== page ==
An Evening With Big Jay McNeely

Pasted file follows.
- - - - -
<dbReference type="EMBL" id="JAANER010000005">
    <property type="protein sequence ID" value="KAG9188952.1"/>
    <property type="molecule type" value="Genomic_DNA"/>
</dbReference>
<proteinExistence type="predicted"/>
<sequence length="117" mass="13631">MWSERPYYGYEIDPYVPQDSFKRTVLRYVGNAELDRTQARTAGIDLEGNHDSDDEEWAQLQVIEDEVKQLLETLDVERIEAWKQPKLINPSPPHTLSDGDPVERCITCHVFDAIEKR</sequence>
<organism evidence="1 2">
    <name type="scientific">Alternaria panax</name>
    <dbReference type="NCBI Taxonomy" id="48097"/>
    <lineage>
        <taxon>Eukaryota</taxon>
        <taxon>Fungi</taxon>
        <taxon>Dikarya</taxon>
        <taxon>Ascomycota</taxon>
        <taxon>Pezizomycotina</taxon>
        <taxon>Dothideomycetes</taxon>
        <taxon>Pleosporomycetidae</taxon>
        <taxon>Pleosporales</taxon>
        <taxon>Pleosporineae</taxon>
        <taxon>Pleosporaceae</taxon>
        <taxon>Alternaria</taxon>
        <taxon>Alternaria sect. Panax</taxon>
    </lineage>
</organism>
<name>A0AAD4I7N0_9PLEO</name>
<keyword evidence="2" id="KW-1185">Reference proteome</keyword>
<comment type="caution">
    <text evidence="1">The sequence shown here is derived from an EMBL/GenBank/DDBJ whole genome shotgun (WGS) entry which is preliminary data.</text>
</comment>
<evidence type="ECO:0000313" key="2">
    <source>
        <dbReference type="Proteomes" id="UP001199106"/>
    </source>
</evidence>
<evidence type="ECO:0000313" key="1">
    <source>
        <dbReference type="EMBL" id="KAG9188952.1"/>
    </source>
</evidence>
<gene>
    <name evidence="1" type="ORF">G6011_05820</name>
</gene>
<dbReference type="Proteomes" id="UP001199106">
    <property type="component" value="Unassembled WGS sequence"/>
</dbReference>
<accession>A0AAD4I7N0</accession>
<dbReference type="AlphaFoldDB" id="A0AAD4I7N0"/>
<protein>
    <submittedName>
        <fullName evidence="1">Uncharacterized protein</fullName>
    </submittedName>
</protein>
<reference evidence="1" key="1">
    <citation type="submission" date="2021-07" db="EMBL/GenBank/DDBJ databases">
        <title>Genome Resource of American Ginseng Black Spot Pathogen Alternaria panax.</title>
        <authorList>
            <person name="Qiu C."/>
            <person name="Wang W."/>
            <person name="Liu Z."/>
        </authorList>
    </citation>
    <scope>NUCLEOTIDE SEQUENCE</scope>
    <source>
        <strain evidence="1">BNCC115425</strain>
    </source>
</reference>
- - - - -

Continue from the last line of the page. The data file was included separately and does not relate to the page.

Before Jimi Hendrix and Elvis Presley, there was Big Jay McNeely, honking and squealing on his saxophone. Rock & roll saxophone pretty much begins with McNeely. At 90 years old, he has been wowing audiences for seven decades, tearing up stages with stellar, energetic live shows that often found him writhing around on his back, jumping into the middle of his enthusiastic audience, walking across the tops of bars, and even leading fans out the front door of clubs, all while never missing a single beat. McNeely is a true original and the last of a generation of blues/R&B musicians who inspired the early rock pioneers, and are still around to remind us where popular music came from. McNeely's incredible career began in the '40s and saw him play with major R&B and blues legends of the late '40s and early '50s such as Little Richard, B.B. King, Etta James, and Junior Wells. He scored his first No. 1 smash hit with the 1949 instrumental "Deacon's Hop," and scored again with the R&B vocal ballad "There's Something On Your Mind" featuring Little Sonny Warner. He pioneered the flamboyant playing style called "honking" and is widely acknowledged as one of the first musical entertainers to make showmanship an important element of the live concert experience. In celebration of his incredible career and lasting legacy, the GRAMMY Museum welcomes Big Jay McNeely to the Clive Davis Theater for an intimate discussion followed by a special performance. The evening will be hosted by Scott Goldman, Executive Director of the GRAMMY Museum.